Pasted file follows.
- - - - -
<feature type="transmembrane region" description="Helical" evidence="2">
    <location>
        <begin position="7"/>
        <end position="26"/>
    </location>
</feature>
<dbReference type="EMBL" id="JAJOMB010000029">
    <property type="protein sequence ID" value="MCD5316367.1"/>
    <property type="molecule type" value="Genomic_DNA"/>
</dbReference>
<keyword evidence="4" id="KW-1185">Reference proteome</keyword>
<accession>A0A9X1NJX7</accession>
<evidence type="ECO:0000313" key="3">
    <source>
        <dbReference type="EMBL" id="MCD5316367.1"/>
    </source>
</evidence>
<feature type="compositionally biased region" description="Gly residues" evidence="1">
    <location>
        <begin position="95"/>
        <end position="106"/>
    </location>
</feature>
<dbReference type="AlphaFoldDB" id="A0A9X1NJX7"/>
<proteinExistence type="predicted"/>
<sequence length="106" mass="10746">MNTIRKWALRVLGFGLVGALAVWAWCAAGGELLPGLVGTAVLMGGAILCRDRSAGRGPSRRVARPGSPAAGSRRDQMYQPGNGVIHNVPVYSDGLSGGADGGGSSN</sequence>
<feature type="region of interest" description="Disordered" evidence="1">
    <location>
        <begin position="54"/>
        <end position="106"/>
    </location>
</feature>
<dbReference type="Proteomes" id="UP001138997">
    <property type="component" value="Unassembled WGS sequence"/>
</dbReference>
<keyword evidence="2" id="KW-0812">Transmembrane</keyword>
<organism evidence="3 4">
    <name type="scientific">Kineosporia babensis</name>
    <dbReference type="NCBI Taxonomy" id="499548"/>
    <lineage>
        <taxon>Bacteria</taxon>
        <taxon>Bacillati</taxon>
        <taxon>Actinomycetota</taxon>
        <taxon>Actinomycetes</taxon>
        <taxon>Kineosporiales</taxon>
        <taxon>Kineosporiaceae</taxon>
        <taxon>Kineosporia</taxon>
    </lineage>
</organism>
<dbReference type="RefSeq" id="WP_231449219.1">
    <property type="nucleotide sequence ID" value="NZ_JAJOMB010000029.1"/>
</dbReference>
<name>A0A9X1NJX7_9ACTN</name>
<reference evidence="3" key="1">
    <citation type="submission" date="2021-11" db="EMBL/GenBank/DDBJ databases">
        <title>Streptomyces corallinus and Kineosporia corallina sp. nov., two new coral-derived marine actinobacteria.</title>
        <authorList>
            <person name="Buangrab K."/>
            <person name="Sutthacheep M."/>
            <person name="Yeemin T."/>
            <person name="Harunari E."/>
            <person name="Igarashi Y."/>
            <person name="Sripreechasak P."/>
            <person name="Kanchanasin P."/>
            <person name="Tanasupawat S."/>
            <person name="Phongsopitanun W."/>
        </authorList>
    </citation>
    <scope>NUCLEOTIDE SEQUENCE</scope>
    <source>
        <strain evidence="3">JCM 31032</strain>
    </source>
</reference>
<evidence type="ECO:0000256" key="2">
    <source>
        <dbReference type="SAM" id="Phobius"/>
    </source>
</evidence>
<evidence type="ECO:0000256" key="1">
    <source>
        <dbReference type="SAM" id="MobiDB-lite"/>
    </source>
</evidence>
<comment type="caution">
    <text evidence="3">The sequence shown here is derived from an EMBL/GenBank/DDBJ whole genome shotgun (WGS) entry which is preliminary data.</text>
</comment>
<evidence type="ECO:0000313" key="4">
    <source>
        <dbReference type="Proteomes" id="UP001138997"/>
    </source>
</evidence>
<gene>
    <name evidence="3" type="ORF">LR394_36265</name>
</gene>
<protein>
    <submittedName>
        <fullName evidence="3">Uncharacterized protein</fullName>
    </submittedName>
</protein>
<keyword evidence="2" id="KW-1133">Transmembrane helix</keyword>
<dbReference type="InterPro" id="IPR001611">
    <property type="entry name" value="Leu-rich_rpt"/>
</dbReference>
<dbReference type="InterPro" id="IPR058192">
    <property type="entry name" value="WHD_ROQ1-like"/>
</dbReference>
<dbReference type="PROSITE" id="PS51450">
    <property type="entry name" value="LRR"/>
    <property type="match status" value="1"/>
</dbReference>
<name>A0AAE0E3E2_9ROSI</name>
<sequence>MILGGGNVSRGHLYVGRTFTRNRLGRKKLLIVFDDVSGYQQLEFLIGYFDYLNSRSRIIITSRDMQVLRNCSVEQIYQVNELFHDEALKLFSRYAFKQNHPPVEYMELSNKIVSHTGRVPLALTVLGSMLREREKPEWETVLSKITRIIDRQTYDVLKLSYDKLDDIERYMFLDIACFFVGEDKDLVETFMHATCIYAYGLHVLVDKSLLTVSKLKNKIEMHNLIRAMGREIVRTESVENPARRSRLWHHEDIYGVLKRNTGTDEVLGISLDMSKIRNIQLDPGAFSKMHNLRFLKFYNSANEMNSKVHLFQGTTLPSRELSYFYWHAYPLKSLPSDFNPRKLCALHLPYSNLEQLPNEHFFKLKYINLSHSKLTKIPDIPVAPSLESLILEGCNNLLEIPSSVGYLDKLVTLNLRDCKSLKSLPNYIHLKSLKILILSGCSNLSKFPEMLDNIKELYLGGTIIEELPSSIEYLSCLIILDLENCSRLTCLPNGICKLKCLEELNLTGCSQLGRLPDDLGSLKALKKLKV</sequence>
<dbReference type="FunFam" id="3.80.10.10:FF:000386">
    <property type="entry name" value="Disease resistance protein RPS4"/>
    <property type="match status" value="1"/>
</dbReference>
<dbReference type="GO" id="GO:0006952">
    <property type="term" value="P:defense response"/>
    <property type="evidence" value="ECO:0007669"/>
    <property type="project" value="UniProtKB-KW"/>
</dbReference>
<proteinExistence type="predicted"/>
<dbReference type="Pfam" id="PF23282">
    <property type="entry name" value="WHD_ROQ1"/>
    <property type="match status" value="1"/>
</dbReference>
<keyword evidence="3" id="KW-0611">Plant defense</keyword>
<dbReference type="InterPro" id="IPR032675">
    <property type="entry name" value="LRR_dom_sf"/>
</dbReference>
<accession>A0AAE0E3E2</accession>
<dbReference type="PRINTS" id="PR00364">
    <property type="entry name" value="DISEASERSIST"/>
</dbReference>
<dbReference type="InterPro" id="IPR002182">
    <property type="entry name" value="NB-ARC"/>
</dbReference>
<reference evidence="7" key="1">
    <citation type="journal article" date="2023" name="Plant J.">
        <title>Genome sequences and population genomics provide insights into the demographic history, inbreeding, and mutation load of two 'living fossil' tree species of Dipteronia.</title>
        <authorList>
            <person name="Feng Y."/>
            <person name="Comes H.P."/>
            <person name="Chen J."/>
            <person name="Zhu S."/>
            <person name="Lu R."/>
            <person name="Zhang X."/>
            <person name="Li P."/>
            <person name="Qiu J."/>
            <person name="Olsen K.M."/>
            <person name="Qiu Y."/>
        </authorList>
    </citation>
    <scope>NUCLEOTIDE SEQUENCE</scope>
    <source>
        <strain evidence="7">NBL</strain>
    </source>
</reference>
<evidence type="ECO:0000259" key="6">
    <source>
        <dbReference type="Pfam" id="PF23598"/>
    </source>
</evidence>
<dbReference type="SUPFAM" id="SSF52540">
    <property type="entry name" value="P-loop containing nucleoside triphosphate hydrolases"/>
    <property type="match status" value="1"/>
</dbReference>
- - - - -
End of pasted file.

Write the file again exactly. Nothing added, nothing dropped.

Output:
<feature type="transmembrane region" description="Helical" evidence="2">
    <location>
        <begin position="7"/>
        <end position="26"/>
    </location>
</feature>
<dbReference type="EMBL" id="JAJOMB010000029">
    <property type="protein sequence ID" value="MCD5316367.1"/>
    <property type="molecule type" value="Genomic_DNA"/>
</dbReference>
<keyword evidence="4" id="KW-1185">Reference proteome</keyword>
<accession>A0A9X1NJX7</accession>
<evidence type="ECO:0000313" key="3">
    <source>
        <dbReference type="EMBL" id="MCD5316367.1"/>
    </source>
</evidence>
<feature type="compositionally biased region" description="Gly residues" evidence="1">
    <location>
        <begin position="95"/>
        <end position="106"/>
    </location>
</feature>
<dbReference type="AlphaFoldDB" id="A0A9X1NJX7"/>
<proteinExistence type="predicted"/>
<sequence length="106" mass="10746">MNTIRKWALRVLGFGLVGALAVWAWCAAGGELLPGLVGTAVLMGGAILCRDRSAGRGPSRRVARPGSPAAGSRRDQMYQPGNGVIHNVPVYSDGLSGGADGGGSSN</sequence>
<feature type="region of interest" description="Disordered" evidence="1">
    <location>
        <begin position="54"/>
        <end position="106"/>
    </location>
</feature>
<dbReference type="Proteomes" id="UP001138997">
    <property type="component" value="Unassembled WGS sequence"/>
</dbReference>
<keyword evidence="2" id="KW-0812">Transmembrane</keyword>
<organism evidence="3 4">
    <name type="scientific">Kineosporia babensis</name>
    <dbReference type="NCBI Taxonomy" id="499548"/>
    <lineage>
        <taxon>Bacteria</taxon>
        <taxon>Bacillati</taxon>
        <taxon>Actinomycetota</taxon>
        <taxon>Actinomycetes</taxon>
        <taxon>Kineosporiales</taxon>
        <taxon>Kineosporiaceae</taxon>
        <taxon>Kineosporia</taxon>
    </lineage>
</organism>
<dbReference type="RefSeq" id="WP_231449219.1">
    <property type="nucleotide sequence ID" value="NZ_JAJOMB010000029.1"/>
</dbReference>
<name>A0A9X1NJX7_9ACTN</name>
<reference evidence="3" key="1">
    <citation type="submission" date="2021-11" db="EMBL/GenBank/DDBJ databases">
        <title>Streptomyces corallinus and Kineosporia corallina sp. nov., two new coral-derived marine actinobacteria.</title>
        <authorList>
            <person name="Buangrab K."/>
            <person name="Sutthacheep M."/>
            <person name="Yeemin T."/>
            <person name="Harunari E."/>
            <person name="Igarashi Y."/>
            <person name="Sripreechasak P."/>
            <person name="Kanchanasin P."/>
            <person name="Tanasupawat S."/>
            <person name="Phongsopitanun W."/>
        </authorList>
    </citation>
    <scope>NUCLEOTIDE SEQUENCE</scope>
    <source>
        <strain evidence="3">JCM 31032</strain>
    </source>
</reference>
<evidence type="ECO:0000256" key="2">
    <source>
        <dbReference type="SAM" id="Phobius"/>
    </source>
</evidence>
<evidence type="ECO:0000256" key="1">
    <source>
        <dbReference type="SAM" id="MobiDB-lite"/>
    </source>
</evidence>
<comment type="caution">
    <text evidence="3">The sequence shown here is derived from an EMBL/GenBank/DDBJ whole genome shotgun (WGS) entry which is preliminary data.</text>
</comment>
<evidence type="ECO:0000313" key="4">
    <source>
        <dbReference type="Proteomes" id="UP001138997"/>
    </source>
</evidence>
<gene>
    <name evidence="3" type="ORF">LR394_36265</name>
</gene>
<protein>
    <submittedName>
        <fullName evidence="3">Uncharacterized protein</fullName>
    </submittedName>
</protein>
<keyword evidence="2" id="KW-1133">Transmembrane helix</keyword>
<dbReference type="InterPro" id="IPR001611">
    <property type="entry name" value="Leu-rich_rpt"/>
</dbReference>
<dbReference type="InterPro" id="IPR058192">
    <property type="entry name" value="WHD_ROQ1-like"/>
</dbReference>
<dbReference type="PROSITE" id="PS51450">
    <property type="entry name" value="LRR"/>
    <property type="match status" value="1"/>
</dbReference>
<name>A0AAE0E3E2_9ROSI</name>
<sequence>MILGGGNVSRGHLYVGRTFTRNRLGRKKLLIVFDDVSGYQQLEFLIGYFDYLNSRSRIIITSRDMQVLRNCSVEQIYQVNELFHDEALKLFSRYAFKQNHPPVEYMELSNKIVSHTGRVPLALTVLGSMLREREKPEWETVLSKITRIIDRQTYDVLKLSYDKLDDIERYMFLDIACFFVGEDKDLVETFMHATCIYAYGLHVLVDKSLLTVSKLKNKIEMHNLIRAMGREIVRTESVENPARRSRLWHHEDIYGVLKRNTGTDEVLGISLDMSKIRNIQLDPGAFSKMHNLRFLKFYNSANEMNSKVHLFQGTTLPSRELSYFYWHAYPLKSLPSDFNPRKLCALHLPYSNLEQLPNEHFFKLKYINLSHSKLTKIPDIPVAPSLESLILEGCNNLLEIPSSVGYLDKLVTLNLRDCKSLKSLPNYIHLKSLKILILSGCSNLSKFPEMLDNIKELYLGGTIIEELPSSIEYLSCLIILDLENCSRLTCLPNGICKLKCLEELNLTGCSQLGRLPDDLGSLKALKKLKV</sequence>
<dbReference type="FunFam" id="3.80.10.10:FF:000386">
    <property type="entry name" value="Disease resistance protein RPS4"/>
    <property type="match status" value="1"/>
</dbReference>
<dbReference type="GO" id="GO:0006952">
    <property type="term" value="P:defense response"/>
    <property type="evidence" value="ECO:0007669"/>
    <property type="project" value="UniProtKB-KW"/>
</dbReference>
<proteinExistence type="predicted"/>
<dbReference type="Pfam" id="PF23282">
    <property type="entry name" value="WHD_ROQ1"/>
    <property type="match status" value="1"/>
</dbReference>
<keyword evidence="3" id="KW-0611">Plant defense</keyword>
<dbReference type="InterPro" id="IPR032675">
    <property type="entry name" value="LRR_dom_sf"/>
</dbReference>
<accession>A0AAE0E3E2</accession>
<dbReference type="PRINTS" id="PR00364">
    <property type="entry name" value="DISEASERSIST"/>
</dbReference>
<dbReference type="InterPro" id="IPR002182">
    <property type="entry name" value="NB-ARC"/>
</dbReference>
<reference evidence="7" key="1">
    <citation type="journal article" date="2023" name="Plant J.">
        <title>Genome sequences and population genomics provide insights into the demographic history, inbreeding, and mutation load of two 'living fossil' tree species of Dipteronia.</title>
        <authorList>
            <person name="Feng Y."/>
            <person name="Comes H.P."/>
            <person name="Chen J."/>
            <person name="Zhu S."/>
            <person name="Lu R."/>
            <person name="Zhang X."/>
            <person name="Li P."/>
            <person name="Qiu J."/>
            <person name="Olsen K.M."/>
            <person name="Qiu Y."/>
        </authorList>
    </citation>
    <scope>NUCLEOTIDE SEQUENCE</scope>
    <source>
        <strain evidence="7">NBL</strain>
    </source>
</reference>
<evidence type="ECO:0000259" key="6">
    <source>
        <dbReference type="Pfam" id="PF23598"/>
    </source>
</evidence>
<dbReference type="SUPFAM" id="SSF52540">
    <property type="entry name" value="P-loop containing nucleoside triphosphate hydrolases"/>
    <property type="match status" value="1"/>
</dbReference>